Ukrainian President Volodymyr Zelenskyy marked the 500th day of the war Saturday (July 8) by hailing the country’s soldiers in a video from a Black Sea island that became the symbol of Ukraine’s resilience in the face of the Russian invasion.
Speaking from Snake Island, Zelenskyy honored the Ukrainian soldiers who fought for the island and all other defenders of the country, saying that reclaiming control of the island “is a great proof that Ukraine will regain every bit of its territory.”
“I want to thank — from here, from this place of victory — each of our soldiers for these 500 days,” Zelenskyy said. “Thank you to everyone who fights for Ukraine!”
It was unclear when the video was filmed. Zelenskyy was in Turkey on Saturday.
Russian forces took control of the tiny stone island on Feb. 24, 2022, the day Moscow launched its invasion, in the apparent hope of using it as a staging ground for an assault on Odesa, Ukraine’s biggest port and the headquarters of its navy.
The island took on legendary significance for Ukraine’s resistance to the Russian invasion, when Ukrainian troops there reportedly received a demand from a Russian warship to surrender or be bombed. The answer supposedly came back, “Go (expletive) yourself.”
The island’s Ukrainian defenders were captured by the Russians but later freed as part of a prisoner exchange. After the island was taken, the Ukrainian military heavily bombarded the small Russian garrison there, forcing the Russians to pull back on June 30, 2022. The Russian retreat reduced the threat of a seaborne Russian attack on Odesa and helped pave the way for a deal to resume Ukrainian grain exports.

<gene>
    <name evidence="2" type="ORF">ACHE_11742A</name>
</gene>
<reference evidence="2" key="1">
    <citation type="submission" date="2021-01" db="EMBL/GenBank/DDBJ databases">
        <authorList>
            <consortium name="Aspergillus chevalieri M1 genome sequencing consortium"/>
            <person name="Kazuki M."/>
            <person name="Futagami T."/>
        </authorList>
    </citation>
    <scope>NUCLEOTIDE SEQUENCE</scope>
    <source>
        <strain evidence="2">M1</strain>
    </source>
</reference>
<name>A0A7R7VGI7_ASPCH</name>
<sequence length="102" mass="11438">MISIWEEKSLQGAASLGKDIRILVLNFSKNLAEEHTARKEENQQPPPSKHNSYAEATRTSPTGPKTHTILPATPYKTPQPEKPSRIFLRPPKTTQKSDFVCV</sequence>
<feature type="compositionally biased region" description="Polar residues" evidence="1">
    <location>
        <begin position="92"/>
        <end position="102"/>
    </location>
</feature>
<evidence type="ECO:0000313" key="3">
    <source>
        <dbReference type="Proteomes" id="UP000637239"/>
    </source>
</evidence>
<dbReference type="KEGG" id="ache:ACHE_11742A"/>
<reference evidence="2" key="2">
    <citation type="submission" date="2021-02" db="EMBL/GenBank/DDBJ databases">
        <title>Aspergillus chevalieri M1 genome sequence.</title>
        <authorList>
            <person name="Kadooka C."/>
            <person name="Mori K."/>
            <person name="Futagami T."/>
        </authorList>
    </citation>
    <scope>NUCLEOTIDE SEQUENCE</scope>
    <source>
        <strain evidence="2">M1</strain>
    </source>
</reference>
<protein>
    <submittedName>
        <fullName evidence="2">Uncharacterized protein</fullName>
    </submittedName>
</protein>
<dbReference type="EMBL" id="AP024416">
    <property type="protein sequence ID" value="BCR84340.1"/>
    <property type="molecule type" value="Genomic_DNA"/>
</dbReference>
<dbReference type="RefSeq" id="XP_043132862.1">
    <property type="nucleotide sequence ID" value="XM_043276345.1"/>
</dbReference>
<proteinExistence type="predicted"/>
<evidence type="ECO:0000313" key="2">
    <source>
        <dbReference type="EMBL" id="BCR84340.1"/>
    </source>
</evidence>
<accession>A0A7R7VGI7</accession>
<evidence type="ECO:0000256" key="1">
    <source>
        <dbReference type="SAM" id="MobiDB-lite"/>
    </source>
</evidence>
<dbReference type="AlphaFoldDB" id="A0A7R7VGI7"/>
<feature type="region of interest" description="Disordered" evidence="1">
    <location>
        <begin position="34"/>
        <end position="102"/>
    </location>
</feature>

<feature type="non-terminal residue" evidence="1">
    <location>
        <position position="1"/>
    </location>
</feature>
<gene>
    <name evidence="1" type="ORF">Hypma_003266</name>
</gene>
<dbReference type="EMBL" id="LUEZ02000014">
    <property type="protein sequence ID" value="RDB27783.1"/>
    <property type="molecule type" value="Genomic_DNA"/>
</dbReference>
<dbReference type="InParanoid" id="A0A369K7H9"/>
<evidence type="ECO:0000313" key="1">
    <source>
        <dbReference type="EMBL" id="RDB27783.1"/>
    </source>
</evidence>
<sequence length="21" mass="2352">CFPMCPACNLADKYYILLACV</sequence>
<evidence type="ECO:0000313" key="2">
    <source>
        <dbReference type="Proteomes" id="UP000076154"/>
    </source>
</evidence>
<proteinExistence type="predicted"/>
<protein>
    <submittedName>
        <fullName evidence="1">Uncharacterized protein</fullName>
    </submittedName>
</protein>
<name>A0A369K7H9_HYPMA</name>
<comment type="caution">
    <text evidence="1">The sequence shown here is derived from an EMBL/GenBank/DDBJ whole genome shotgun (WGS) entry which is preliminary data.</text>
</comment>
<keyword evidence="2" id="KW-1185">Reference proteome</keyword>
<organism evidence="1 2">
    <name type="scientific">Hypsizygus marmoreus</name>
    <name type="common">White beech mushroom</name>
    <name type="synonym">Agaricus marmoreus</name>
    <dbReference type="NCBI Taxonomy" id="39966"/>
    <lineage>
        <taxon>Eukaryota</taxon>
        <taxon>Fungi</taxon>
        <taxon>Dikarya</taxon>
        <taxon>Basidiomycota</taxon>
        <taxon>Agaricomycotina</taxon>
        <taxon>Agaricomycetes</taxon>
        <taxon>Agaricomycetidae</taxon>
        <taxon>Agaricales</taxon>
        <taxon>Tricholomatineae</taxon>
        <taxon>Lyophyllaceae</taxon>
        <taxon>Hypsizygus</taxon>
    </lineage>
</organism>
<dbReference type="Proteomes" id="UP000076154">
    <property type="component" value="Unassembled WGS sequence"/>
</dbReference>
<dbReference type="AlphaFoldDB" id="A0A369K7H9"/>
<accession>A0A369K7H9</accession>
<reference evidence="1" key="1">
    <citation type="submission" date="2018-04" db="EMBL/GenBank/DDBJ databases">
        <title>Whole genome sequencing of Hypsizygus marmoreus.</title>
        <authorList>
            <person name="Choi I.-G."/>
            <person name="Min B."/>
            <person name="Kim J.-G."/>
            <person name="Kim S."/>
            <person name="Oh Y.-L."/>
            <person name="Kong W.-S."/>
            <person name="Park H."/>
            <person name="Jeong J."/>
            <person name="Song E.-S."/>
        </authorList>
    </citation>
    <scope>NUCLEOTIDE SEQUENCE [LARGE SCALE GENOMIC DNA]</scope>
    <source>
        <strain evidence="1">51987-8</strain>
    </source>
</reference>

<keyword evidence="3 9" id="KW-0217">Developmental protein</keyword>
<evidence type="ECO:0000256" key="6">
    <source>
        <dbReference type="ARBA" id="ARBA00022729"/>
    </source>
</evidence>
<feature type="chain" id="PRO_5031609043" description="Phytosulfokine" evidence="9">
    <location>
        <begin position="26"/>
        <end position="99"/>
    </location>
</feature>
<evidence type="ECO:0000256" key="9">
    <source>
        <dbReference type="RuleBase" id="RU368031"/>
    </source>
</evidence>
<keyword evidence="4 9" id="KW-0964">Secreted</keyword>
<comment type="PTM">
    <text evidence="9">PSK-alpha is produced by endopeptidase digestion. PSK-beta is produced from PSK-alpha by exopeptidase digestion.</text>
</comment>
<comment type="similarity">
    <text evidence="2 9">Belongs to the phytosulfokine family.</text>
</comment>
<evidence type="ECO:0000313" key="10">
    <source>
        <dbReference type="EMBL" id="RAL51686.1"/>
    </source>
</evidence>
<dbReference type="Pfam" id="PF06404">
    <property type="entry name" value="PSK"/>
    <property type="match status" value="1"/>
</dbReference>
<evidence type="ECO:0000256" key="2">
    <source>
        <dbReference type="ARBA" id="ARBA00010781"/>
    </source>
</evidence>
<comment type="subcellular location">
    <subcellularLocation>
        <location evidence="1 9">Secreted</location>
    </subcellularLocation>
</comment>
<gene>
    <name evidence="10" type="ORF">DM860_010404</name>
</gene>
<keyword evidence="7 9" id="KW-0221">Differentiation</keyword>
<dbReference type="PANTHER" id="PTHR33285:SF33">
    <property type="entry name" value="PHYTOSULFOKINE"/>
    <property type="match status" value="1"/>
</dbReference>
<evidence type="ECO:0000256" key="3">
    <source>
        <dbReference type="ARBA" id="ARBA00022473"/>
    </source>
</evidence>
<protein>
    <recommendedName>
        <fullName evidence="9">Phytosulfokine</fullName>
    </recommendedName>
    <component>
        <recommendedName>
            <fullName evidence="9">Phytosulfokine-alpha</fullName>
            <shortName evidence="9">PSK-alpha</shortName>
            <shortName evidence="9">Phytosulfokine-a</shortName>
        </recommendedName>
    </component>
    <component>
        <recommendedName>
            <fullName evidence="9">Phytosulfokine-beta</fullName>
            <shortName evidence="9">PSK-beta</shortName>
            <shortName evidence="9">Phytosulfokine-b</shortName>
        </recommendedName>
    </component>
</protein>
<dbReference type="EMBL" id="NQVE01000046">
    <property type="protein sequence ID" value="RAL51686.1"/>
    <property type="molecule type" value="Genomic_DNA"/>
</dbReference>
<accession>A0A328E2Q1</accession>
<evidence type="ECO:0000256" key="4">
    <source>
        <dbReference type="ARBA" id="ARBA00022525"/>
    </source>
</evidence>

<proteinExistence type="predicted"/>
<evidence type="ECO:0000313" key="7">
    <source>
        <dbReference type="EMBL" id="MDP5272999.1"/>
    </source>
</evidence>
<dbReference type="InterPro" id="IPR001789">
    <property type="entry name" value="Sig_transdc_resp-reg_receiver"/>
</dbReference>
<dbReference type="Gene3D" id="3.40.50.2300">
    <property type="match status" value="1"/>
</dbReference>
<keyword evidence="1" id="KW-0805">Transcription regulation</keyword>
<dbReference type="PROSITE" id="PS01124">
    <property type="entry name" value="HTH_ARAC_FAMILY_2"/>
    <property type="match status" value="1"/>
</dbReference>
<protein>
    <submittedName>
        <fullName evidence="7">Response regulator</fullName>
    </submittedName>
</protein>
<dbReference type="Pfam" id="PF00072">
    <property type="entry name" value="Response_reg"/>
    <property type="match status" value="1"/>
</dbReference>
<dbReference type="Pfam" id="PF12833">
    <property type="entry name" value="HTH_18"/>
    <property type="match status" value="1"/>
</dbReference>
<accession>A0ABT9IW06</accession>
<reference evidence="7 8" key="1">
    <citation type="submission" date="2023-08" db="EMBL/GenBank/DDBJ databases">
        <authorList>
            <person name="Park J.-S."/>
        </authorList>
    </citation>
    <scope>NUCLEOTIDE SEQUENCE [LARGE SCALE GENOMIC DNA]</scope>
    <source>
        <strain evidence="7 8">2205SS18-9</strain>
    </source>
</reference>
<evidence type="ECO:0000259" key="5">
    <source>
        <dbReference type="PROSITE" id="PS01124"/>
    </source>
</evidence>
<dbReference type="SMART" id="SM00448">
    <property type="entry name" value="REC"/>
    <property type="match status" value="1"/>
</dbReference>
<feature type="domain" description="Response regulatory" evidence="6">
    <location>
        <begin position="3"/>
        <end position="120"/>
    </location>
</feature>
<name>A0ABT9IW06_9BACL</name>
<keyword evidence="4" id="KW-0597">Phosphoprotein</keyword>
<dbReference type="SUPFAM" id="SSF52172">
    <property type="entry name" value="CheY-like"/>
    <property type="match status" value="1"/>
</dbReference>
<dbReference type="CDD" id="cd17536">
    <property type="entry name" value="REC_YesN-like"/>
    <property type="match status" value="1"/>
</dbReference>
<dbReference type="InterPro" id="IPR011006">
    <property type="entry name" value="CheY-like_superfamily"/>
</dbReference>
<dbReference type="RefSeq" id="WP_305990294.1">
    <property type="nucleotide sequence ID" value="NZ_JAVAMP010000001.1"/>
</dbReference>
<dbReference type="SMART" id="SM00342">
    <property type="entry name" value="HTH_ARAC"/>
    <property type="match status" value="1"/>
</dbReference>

“Let the freedom that all our heroes of different times wanted for Ukraine and that must be won right now be a tribute to all those who gave their lives for Ukraine,” Zelenskyy said. “We will definitely win!”
Intense battles continued to rage Saturday in the country’s east and south as Ukrainian forces pressed their attacks against multi-layered Russian defenses in the initial stages of their counteroffensive.
Ukraine’s interior ministry said that a Russian rocket strike on the town of Lyman killed eight civilians and wounded 13 others early Saturday. Pavlo Kyrylenko, the governor of the eastern Donetsk region, posted images showing some of the dead, including a body lying under a bicycle and body fragments on the pavement next to a damaged vehicle, saying that “the Russian terrorists are continuing to strike civilians in Donetsk.”
A private residence, a shop and a few cars were damaged in the attack on Lyman, which sits just a few kilometers (miles) from the front line, where Russian troops have recently intensified fighting in the forests of Kreminna.
The U.K. Ministry of Defense said in its latest intelligence update that the eastern town of Bakhmut that was captured by the Russians in May has seen some of the most intense fighting along the front during the last week.
It said that Ukrainian forces have made steady gains to both the north and south of Bakhmut in the Donetsk region, noting that “Russian defenders are highly likely struggling with poor morale, a mix of disparate units and a limited ability to find and strike Ukrainian artillery.”